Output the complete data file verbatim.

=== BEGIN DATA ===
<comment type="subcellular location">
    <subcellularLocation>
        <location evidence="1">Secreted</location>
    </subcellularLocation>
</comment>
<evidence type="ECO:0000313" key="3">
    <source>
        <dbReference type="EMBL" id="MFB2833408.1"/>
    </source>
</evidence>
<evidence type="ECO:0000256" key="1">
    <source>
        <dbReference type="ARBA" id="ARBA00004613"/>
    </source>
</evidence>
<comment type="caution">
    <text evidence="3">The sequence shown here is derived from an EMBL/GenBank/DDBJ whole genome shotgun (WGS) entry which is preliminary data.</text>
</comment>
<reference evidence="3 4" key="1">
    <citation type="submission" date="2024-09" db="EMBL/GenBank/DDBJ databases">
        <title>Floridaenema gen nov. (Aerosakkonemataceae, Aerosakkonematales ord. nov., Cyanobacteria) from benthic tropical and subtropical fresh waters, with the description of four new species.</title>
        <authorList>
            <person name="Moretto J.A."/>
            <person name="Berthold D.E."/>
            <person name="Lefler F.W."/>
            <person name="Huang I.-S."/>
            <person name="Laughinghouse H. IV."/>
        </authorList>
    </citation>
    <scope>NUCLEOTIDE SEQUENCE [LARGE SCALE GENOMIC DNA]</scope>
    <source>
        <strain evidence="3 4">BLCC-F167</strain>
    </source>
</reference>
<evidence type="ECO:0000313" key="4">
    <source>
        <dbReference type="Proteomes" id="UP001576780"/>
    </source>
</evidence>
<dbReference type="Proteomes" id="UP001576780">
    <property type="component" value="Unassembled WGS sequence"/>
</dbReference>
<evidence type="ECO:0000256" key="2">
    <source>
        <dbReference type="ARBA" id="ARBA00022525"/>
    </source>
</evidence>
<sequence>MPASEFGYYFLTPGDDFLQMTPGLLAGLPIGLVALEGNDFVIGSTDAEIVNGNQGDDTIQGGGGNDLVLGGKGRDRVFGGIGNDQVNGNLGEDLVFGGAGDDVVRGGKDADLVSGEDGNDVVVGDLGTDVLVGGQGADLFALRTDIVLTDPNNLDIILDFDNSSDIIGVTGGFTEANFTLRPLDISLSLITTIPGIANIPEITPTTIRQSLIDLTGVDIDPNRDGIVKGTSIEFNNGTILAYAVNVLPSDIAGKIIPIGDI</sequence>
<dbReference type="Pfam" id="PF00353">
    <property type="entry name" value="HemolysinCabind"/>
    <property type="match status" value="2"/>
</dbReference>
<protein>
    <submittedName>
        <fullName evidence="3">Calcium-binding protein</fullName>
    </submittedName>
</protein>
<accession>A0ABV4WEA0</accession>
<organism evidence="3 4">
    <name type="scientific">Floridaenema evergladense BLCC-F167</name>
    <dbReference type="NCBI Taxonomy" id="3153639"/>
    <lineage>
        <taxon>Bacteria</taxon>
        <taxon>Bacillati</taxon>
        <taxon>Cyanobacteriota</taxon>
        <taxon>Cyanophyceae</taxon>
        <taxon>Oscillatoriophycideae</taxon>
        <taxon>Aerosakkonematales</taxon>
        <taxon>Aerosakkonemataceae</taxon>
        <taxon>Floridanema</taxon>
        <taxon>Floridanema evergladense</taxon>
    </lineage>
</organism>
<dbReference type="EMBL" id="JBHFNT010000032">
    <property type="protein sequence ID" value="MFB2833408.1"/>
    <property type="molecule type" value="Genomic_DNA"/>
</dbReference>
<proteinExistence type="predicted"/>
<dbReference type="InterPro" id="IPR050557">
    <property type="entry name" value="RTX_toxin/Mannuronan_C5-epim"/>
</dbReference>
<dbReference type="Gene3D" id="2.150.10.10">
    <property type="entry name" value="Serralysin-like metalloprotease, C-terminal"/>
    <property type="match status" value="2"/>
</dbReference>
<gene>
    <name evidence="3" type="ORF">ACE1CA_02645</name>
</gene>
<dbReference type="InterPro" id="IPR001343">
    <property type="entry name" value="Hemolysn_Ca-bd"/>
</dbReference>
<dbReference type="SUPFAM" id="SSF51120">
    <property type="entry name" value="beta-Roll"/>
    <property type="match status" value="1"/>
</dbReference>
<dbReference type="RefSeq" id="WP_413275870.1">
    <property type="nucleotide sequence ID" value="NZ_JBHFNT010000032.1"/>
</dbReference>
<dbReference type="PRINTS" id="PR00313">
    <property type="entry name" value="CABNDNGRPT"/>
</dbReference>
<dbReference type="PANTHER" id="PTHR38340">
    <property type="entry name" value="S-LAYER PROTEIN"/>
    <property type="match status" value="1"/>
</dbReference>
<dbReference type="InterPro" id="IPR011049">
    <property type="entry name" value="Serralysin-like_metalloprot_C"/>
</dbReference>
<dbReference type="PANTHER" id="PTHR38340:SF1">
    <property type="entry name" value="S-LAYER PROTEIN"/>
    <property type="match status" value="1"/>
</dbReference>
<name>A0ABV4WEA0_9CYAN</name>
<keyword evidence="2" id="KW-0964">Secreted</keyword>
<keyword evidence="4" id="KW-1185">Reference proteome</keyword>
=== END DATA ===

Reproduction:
<comment type="subcellular location">
    <subcellularLocation>
        <location evidence="1">Secreted</location>
    </subcellularLocation>
</comment>
<evidence type="ECO:0000313" key="3">
    <source>
        <dbReference type="EMBL" id="MFB2833408.1"/>
    </source>
</evidence>
<evidence type="ECO:0000256" key="1">
    <source>
        <dbReference type="ARBA" id="ARBA00004613"/>
    </source>
</evidence>
<comment type="caution">
    <text evidence="3">The sequence shown here is derived from an EMBL/GenBank/DDBJ whole genome shotgun (WGS) entry which is preliminary data.</text>
</comment>
<reference evidence="3 4" key="1">
    <citation type="submission" date="2024-09" db="EMBL/GenBank/DDBJ databases">
        <title>Floridaenema gen nov. (Aerosakkonemataceae, Aerosakkonematales ord. nov., Cyanobacteria) from benthic tropical and subtropical fresh waters, with the description of four new species.</title>
        <authorList>
            <person name="Moretto J.A."/>
            <person name="Berthold D.E."/>
            <person name="Lefler F.W."/>
            <person name="Huang I.-S."/>
            <person name="Laughinghouse H. IV."/>
        </authorList>
    </citation>
    <scope>NUCLEOTIDE SEQUENCE [LARGE SCALE GENOMIC DNA]</scope>
    <source>
        <strain evidence="3 4">BLCC-F167</strain>
    </source>
</reference>
<evidence type="ECO:0000313" key="4">
    <source>
        <dbReference type="Proteomes" id="UP001576780"/>
    </source>
</evidence>
<dbReference type="Proteomes" id="UP001576780">
    <property type="component" value="Unassembled WGS sequence"/>
</dbReference>
<evidence type="ECO:0000256" key="2">
    <source>
        <dbReference type="ARBA" id="ARBA00022525"/>
    </source>
</evidence>
<sequence>MPASEFGYYFLTPGDDFLQMTPGLLAGLPIGLVALEGNDFVIGSTDAEIVNGNQGDDTIQGGGGNDLVLGGKGRDRVFGGIGNDQVNGNLGEDLVFGGAGDDVVRGGKDADLVSGEDGNDVVVGDLGTDVLVGGQGADLFALRTDIVLTDPNNLDIILDFDNSSDIIGVTGGFTEANFTLRPLDISLSLITTIPGIANIPEITPTTIRQSLIDLTGVDIDPNRDGIVKGTSIEFNNGTILAYAVNVLPSDIAGKIIPIGDI</sequence>
<dbReference type="Pfam" id="PF00353">
    <property type="entry name" value="HemolysinCabind"/>
    <property type="match status" value="2"/>
</dbReference>
<protein>
    <submittedName>
        <fullName evidence="3">Calcium-binding protein</fullName>
    </submittedName>
</protein>
<accession>A0ABV4WEA0</accession>
<organism evidence="3 4">
    <name type="scientific">Floridaenema evergladense BLCC-F167</name>
    <dbReference type="NCBI Taxonomy" id="3153639"/>
    <lineage>
        <taxon>Bacteria</taxon>
        <taxon>Bacillati</taxon>
        <taxon>Cyanobacteriota</taxon>
        <taxon>Cyanophyceae</taxon>
        <taxon>Oscillatoriophycideae</taxon>
        <taxon>Aerosakkonematales</taxon>
        <taxon>Aerosakkonemataceae</taxon>
        <taxon>Floridanema</taxon>
        <taxon>Floridanema evergladense</taxon>
    </lineage>
</organism>
<dbReference type="EMBL" id="JBHFNT010000032">
    <property type="protein sequence ID" value="MFB2833408.1"/>
    <property type="molecule type" value="Genomic_DNA"/>
</dbReference>
<proteinExistence type="predicted"/>
<dbReference type="InterPro" id="IPR050557">
    <property type="entry name" value="RTX_toxin/Mannuronan_C5-epim"/>
</dbReference>
<dbReference type="Gene3D" id="2.150.10.10">
    <property type="entry name" value="Serralysin-like metalloprotease, C-terminal"/>
    <property type="match status" value="2"/>
</dbReference>
<gene>
    <name evidence="3" type="ORF">ACE1CA_02645</name>
</gene>
<dbReference type="InterPro" id="IPR001343">
    <property type="entry name" value="Hemolysn_Ca-bd"/>
</dbReference>
<dbReference type="SUPFAM" id="SSF51120">
    <property type="entry name" value="beta-Roll"/>
    <property type="match status" value="1"/>
</dbReference>
<dbReference type="RefSeq" id="WP_413275870.1">
    <property type="nucleotide sequence ID" value="NZ_JBHFNT010000032.1"/>
</dbReference>
<dbReference type="PRINTS" id="PR00313">
    <property type="entry name" value="CABNDNGRPT"/>
</dbReference>
<dbReference type="PANTHER" id="PTHR38340">
    <property type="entry name" value="S-LAYER PROTEIN"/>
    <property type="match status" value="1"/>
</dbReference>
<dbReference type="InterPro" id="IPR011049">
    <property type="entry name" value="Serralysin-like_metalloprot_C"/>
</dbReference>
<dbReference type="PANTHER" id="PTHR38340:SF1">
    <property type="entry name" value="S-LAYER PROTEIN"/>
    <property type="match status" value="1"/>
</dbReference>
<name>A0ABV4WEA0_9CYAN</name>
<keyword evidence="2" id="KW-0964">Secreted</keyword>
<keyword evidence="4" id="KW-1185">Reference proteome</keyword>